Given that CELTA is a pre-service course, the pre-tasks and the interview concerning language awareness may seem rather challenging for the candidates. The objective of the pre-interview tasks and the interview is to check the candidate’s fluency and accuracy and also explore the candidate’s language awareness. However, after shadowing three interviews, I realised that the tutor also takes into consideration how much a candidate can achieve with appropriate prompting and how their language awareness and perception of learning and teaching can help them. The interview also ensures that the candidate is aware of the requirements and demands of the course while the manner of the tutor is friendly and very supportive.

Beyond that, make sure by the end you know their expectations of CELTA and that their aware of CELTA’s expectations of them.  For an intensive course, check they’re not planning a weekend away and for any course, that there’s nothing about their health or homelife that’s going to affect their chances.  Tick a box to confirm you’ve asked this.

You’ve still got to decide and it’s tricky when it’s in the grey area.   Did they do enough? Another way to think of this is ‘Do they have a reasonable chance of passing?’  You’re about to assist this applicant in parting with a four-figure sum and need to be able to do that with a clear conscience.

What would another trainer say?  If I’m really deliberating and I don’t have to give the outcome there and then, I’ve occasionally gone to a colleague and given a thumbnail of the interview.  I haven’t actually needed the colleague to tell me, I can usually hear it in my voice, in what comes out and end up saying ‘I should give her a chance, shouldn’t I?’ or ‘Ahh, it’s just not enough is it?’

It’s easy to give the good news ‘I’m happy to accept you’.  If you have to reject someone, hopefully the centre will allow you to say ‘you’ll receive an email with the outcome of this interview’. Otherwise, if your reasons are to do with trainability/ professionalism/character/sanity, then rather than rely on this subjective data, stick to facts and announce your decision based on need for development of language awareness.   Applicants will find it difficult to challenge your professional take on this, but it could be inflammatory to tell an interviewee their personality doesn’t fit.  If, in spite of your best efforts to be sensitive and deliver the message carefully, the response is anger, you have the confirmation you need that ‘reject’ was a good call.

Lose literacy?

I’m running a CELTA this month and looking ahead to Week 4 and the input sessions we might include.  Literacy is there on my draft as a ‘must have’ and has been for ten years and more, since Cambridge made that compulsory.  This was to meet a requirement in the UK and other countries which welcomed refugees and asylum seekers where English classes were provided in reception centres.  It was considered important for teachers to be aware of literacy needs in an ESOL context.   Not to get too political, migration and the language need continues, but the policy on teaching provision has changed. Where does that leave us with the Literacy session? Recently, I can say that other tutors have doubted its call on precious time on a busy input timetable and have combined it with another session reducing, the time to half an hour, or not offered it at all.   Assessors, to my knowledge, have made no comment on this and I wonder – should it remain mandatory or could it be a decision handed over to the tutors?  My co-tutor and I have discussed this and decided not to include it this time.  Your experience/comments would be welcome.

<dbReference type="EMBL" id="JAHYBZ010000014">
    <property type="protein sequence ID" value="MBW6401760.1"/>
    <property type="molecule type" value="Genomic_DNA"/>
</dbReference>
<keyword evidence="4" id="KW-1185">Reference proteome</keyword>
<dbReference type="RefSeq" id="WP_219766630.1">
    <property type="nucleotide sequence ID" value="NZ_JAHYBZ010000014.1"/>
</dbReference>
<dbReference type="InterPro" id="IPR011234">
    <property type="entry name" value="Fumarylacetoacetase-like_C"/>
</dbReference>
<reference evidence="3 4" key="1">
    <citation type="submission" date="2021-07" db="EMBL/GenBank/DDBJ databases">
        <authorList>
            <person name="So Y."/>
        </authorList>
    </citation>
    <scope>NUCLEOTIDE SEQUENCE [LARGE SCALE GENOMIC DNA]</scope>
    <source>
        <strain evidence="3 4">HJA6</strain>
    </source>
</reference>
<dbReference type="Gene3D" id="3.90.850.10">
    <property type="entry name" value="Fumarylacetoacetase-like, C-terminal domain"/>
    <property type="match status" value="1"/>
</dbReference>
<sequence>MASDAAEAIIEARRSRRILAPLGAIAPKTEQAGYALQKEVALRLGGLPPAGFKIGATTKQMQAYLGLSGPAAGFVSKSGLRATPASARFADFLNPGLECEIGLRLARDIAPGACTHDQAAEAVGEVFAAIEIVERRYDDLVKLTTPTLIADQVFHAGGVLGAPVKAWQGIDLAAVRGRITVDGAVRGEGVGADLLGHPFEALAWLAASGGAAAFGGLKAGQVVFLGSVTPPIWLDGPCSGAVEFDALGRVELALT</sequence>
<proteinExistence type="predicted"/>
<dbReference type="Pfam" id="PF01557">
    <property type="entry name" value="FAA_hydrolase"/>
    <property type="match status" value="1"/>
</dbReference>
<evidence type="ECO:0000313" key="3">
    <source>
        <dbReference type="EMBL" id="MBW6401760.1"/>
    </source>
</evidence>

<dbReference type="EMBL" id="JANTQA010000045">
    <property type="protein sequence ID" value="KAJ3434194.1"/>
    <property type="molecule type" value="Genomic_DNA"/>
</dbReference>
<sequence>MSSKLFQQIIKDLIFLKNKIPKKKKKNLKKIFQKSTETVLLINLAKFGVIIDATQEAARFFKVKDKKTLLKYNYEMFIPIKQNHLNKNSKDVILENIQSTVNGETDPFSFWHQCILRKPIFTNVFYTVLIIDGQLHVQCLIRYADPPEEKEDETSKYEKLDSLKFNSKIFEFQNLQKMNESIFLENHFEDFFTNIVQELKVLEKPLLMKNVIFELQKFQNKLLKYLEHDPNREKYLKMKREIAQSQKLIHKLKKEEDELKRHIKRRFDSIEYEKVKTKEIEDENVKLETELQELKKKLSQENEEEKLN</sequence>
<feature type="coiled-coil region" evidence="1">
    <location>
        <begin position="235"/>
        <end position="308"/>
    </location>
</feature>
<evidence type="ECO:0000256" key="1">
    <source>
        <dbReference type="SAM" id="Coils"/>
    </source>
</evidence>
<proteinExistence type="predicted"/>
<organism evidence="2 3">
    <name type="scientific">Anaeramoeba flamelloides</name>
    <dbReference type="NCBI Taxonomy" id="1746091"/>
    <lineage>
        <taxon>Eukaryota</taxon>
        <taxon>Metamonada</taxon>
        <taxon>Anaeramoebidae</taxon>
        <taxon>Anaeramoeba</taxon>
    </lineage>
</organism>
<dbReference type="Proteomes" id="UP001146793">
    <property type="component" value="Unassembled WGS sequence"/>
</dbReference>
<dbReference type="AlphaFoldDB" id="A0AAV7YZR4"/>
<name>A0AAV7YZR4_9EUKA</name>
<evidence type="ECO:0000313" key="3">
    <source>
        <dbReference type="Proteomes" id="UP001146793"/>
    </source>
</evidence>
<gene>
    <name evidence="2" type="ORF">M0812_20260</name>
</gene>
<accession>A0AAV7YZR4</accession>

Working as I have been for a few weeks this summer on in-service training courses, I keep hearing the xquestion ‘can we have a session on how to cope with burnout?’ – and it’s not just from the course participants, it’s been heard in the staffroom, too.

I sympathise, feeling grateful for weekends to catch up on myself and find enough energy to be able to give in the classroom for another week.

Could we have an IATEFL talk about this?  Or a workshop where any of who are doing more than survive, might share?


Please choose from the following options….aargh!

My mantras with trainees include ‘We need to make our lessons student-centred…they’re the most important people in the room…let’s give them a choice of what to focus on!’    Of course, for integrity, I also do these things myself when planning my training sessions.  This week, on Day 1 of a two-week in service course called Language and Methodology Refresher, I proudly showed the group of ten trainees a menu of possible sessions.  They diligently followed my instructions to discuss with their partner and write which would be most useful for them.    The expression ‘if you don’t want to know the answer, don’t ask the question’ came to mind when I saw the outcome.  No single session attracted more than five votes, and most had been chosen bZy only two or three.

As a professional wanting to provide course participants with a model of what to do in the classroom, I ploughed on, asking the two or three who had chosen these to write their names next to where I’d written the sessions on the board.   The result was 1. what you see in the photo and 2. me ending the session in despair.  My plan had seriously backfired and my breezy assurance to them that I would run parallel sessions ‘buzzing from one side of the room to another like a happy bee’ had me on the computer for most of the evening trying to work out how to combine sessions and then moaning that I’d have to plan them scrupulously so that only one group needed my attention at any one time.   I might have been tempted to pull the plug on the parallel idea, but didn’t want to take from them something I’d promised.  So here I am, summoning the energy to buzz around the room – wish me luck!